Last edited by Spoonrobot; 12-04-12 at 07:52 AM.
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Old 12-04-12, 07:53 AM   #11
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If you can remove the material inside that reinforced ridge you should have enough to play with. But it's going to be slow and you need to be careful. Screw it up and your wheel will sit crooked.
Unless the OP cuts the dropout in half, there really isn't any risk of "screwing it up". The wheel will only sit crooked if you bolt it in crooked, just like on a frame with rear-facing dropouts.
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Old 12-04-12, 12:05 PM   #12
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You can screw it up by making two 10mm slots that do not align with each other. If you do this, the only thing that can be done it to open each slot so that they (or one) is wider than 10mm. And yeah, if you can do this, you can get the wheel aligned but it's a batch because you are working against two axes. As opposed to one axis if you have a 10mm slot.

So, you want to take this and remove the dark material:



But what if you do this, and create a 10mm slot that slants up:



And then on the other side you do this, creating a 10mm slot that slants down:



The only solution is to wallow out both sides, making a big fat drop out. What I called screwed up, some people might not:

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Old 12-04-12, 12:17 PM   #13
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BFSSFG - overcomplicating the uncomplicated.
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Old 12-04-12, 12:18 PM   #14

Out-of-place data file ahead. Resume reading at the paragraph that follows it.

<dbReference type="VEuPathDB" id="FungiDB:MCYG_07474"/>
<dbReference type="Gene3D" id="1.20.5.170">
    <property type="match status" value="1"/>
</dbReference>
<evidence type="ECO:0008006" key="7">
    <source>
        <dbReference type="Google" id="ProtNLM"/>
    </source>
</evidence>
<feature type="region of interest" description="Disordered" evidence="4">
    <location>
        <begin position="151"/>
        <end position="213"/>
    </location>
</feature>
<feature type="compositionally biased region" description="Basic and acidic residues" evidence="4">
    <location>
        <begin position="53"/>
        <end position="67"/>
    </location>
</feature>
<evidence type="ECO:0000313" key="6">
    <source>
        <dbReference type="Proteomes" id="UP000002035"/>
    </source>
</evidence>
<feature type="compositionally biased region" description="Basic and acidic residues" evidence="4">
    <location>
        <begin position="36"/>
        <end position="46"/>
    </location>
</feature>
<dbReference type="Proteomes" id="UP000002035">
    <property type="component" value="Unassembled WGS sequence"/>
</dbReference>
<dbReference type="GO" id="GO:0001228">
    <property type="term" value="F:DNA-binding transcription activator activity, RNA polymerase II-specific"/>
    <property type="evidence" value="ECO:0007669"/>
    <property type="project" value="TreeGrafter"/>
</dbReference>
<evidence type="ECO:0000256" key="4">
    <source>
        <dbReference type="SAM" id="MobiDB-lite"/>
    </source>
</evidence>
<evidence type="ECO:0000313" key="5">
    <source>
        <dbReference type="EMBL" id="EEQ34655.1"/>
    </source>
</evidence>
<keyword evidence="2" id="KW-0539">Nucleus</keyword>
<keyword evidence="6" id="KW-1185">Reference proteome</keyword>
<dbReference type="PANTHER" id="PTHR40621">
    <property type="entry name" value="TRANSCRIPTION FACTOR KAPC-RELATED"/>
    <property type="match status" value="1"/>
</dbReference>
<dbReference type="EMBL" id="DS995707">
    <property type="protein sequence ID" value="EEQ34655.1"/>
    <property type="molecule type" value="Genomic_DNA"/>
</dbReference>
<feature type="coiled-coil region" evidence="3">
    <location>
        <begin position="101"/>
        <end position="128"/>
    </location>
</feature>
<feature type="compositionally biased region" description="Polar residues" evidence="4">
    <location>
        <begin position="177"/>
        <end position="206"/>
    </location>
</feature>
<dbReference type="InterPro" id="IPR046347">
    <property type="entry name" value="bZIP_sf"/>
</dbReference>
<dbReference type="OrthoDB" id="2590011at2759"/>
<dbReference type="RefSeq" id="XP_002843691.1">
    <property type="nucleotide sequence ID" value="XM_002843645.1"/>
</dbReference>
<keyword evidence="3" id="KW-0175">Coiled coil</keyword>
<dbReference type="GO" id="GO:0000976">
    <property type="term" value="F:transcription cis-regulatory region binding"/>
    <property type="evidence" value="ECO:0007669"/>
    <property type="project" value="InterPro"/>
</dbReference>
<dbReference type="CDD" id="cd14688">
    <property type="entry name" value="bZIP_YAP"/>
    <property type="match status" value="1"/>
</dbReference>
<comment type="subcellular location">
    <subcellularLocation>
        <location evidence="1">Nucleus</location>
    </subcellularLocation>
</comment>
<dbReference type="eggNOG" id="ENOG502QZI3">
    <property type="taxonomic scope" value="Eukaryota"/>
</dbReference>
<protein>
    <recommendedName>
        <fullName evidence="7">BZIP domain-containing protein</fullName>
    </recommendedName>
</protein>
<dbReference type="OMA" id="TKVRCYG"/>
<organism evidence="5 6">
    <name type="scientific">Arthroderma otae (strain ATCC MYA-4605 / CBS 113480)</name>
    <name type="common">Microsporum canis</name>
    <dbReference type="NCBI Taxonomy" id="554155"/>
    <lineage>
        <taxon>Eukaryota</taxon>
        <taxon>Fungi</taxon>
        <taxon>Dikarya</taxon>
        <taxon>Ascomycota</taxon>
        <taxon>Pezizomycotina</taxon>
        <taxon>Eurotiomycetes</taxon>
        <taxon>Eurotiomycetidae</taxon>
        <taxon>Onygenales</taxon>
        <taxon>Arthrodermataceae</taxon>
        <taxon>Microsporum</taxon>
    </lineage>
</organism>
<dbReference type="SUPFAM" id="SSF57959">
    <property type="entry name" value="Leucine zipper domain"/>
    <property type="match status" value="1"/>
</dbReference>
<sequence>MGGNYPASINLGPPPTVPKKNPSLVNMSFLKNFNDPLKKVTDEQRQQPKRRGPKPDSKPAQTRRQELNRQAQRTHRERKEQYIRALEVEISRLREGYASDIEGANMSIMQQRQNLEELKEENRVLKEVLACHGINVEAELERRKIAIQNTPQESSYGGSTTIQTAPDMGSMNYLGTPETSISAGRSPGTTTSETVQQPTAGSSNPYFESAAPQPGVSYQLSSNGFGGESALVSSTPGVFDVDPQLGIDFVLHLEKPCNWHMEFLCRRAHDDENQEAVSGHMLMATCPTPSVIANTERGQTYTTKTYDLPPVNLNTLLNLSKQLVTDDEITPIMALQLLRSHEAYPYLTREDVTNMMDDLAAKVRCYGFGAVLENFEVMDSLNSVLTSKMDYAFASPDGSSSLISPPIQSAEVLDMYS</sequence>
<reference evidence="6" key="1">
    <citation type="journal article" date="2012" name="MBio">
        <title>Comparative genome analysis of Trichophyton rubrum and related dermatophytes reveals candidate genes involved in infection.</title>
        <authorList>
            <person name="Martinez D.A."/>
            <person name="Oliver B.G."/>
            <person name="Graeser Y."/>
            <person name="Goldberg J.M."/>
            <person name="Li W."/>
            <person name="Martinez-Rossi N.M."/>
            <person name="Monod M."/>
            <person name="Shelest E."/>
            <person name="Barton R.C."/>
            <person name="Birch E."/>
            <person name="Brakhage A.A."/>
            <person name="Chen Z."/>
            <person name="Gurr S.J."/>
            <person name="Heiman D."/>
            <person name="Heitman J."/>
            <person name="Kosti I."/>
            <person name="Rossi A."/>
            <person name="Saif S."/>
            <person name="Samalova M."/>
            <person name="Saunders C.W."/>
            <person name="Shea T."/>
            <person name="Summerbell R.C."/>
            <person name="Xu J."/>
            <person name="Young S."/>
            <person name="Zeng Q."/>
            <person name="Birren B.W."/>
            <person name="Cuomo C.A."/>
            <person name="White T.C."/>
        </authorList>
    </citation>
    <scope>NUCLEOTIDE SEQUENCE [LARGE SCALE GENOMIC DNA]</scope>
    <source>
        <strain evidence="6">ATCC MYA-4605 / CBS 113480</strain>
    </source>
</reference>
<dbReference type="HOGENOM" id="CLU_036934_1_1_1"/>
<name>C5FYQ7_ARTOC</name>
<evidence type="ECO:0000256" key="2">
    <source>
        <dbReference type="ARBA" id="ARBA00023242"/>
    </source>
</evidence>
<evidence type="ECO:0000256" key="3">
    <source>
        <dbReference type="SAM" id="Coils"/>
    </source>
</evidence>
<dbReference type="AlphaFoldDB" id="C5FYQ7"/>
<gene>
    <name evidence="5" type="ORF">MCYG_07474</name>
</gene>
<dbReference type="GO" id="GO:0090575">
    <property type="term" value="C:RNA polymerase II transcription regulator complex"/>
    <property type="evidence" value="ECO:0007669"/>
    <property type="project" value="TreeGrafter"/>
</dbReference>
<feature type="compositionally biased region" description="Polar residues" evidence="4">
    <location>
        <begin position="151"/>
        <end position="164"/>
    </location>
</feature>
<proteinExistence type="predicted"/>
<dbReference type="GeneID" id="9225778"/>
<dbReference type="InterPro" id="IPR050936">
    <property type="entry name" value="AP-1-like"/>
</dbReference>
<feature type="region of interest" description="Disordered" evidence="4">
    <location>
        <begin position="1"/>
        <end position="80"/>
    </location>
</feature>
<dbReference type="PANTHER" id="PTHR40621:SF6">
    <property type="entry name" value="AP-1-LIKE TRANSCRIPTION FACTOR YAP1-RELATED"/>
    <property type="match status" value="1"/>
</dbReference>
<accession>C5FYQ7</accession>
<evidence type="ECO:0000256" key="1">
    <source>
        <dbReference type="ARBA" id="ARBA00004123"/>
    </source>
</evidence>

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Rockwell hardness test?
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Old 12-04-12, 12:40 PM   #15
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derp
Jesus christ. "The only solution?"

Or you could just do it properly; using the raised edge as a guide. It's a dropout, not vagina. You don't just throw the file in there and jam it around until you're exhausted.

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Old 12-04-12, 12:42 PM   #16
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Jesus christ. "The only solution?"

Or you could just do it properly; using the raised edge as a guide. It's a dropout, not vagina. You don't just throw the file in there and jam it around until you're exhausted.

Thanks for the sig, mang.
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Old 12-04-12, 12:43 PM   #17
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Jesus ****ing Christ.
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Old 12-04-12, 01:18 PM   #18
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BFSSFG - overcomplicating the uncomplicated.
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Old 12-04-12, 01:43 PM   #19
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I apologize, I forget my place.

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Old 12-04-12, 07:10 PM   #20
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Thanks for all the input everyone. What type of file would be best for this task?
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Old 12-04-12, 07:15 PM   #21
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A Dremel will be the easiest way to go about it but if you choose to file it by hand, get yourself a round file that fits nicely inside where you'll be removing metal - slightly smaller than the actual axle so you have a little room to work.

As Spoonrobot said, use the raised edge as a guide and don't rush it.
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Old 12-04-12, 07:33 PM   #22
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And be sure to consult the above diagrams.
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Old 12-04-12, 07:34 PM   #23
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BFSSFG : We know drama
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Old 12-04-12, 07:35 PM   #24
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Old 12-04-12, 07:52 PM   #25
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that bike is pretty sweet as it is